St Helens is in the south west of the historic county of Lancashire in North West England, 6 miles (10 km) north of the River Mersey. The town historically lay within the ancient Lancashire division of West Derby known as a "hundred". The town was incorporated as a municipal borough in 1868, responsible for the administration of four townships, Eccleston, Parr, Sutton and Windle, and as a county borough in 1887 (superseded in 1974 by the metropolitan borough).
The area developed rapidly in the Industrial Revolution of the 18th and 19th centuries into a significant centre for coal mining and glassmaking. It was also home to a cotton and linen industry (notably sail making) that lasted until the mid-19th century as well as salt, lime and alkali pits, copper smelting, and brewing.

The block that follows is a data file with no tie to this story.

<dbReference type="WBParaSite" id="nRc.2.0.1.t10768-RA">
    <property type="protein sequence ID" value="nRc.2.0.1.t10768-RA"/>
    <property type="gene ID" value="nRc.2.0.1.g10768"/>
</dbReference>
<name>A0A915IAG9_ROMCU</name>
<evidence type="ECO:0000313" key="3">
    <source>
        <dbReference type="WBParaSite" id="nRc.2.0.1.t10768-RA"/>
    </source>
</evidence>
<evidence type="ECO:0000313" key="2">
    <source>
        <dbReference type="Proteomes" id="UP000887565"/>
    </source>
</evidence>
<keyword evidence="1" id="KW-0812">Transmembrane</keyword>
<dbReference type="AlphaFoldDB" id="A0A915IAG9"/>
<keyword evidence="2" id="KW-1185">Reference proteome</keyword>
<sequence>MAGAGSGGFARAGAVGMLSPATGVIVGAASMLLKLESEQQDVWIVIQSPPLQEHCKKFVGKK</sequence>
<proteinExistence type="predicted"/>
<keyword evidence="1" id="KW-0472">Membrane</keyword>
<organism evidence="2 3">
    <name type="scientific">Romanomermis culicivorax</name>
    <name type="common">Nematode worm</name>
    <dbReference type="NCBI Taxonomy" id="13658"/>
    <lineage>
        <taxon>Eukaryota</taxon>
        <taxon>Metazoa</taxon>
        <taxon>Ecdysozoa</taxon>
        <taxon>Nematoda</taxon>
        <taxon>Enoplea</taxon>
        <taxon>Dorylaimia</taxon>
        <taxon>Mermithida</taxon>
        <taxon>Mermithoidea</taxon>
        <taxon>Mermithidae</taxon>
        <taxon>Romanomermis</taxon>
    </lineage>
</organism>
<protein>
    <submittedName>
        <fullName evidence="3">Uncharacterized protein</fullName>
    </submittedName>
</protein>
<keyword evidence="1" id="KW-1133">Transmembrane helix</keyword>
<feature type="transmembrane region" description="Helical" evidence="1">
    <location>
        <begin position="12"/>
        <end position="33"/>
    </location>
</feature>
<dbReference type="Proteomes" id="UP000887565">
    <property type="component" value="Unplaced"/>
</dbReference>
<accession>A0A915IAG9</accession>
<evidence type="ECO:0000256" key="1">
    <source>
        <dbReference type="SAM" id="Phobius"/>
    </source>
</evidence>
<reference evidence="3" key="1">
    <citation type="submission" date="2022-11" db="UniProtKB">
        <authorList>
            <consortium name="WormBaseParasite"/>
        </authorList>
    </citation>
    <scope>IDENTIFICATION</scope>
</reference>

Glass producer Pilkington is the town's one remaining large industrial employer. Previously the town had been home to Beechams, the Gamble Alkali Works, Ravenhead glass, United Glass Bottles, Triplex, Daglish Foundry, and Greenall's brewery.
The southern part of what became the traditional county of Lancashire was at least partially settled by the Brigantes, a Celtic tribe, who were subjugated by the Romans during their 1st Century conquest, with nearby Wigan suggested as a location for the Roman settlement of Coccium. Eccleston in St Helens appears to derive its name from either the Latin ecclesia or the Welsh eglwys, both meaning "church", suggesting a common link to a place of worship although none is known in that township until the 19th century.
The first recorded settlements are the Manors, Parishes and Titled Lands listed in the Domesday Book in the 11th century. The titled lands would have encompassed the modern townships of Sutton, Windle and Parr as part of their fiefdoms, though it may be inferred from the listed tithes that the land was populated before then.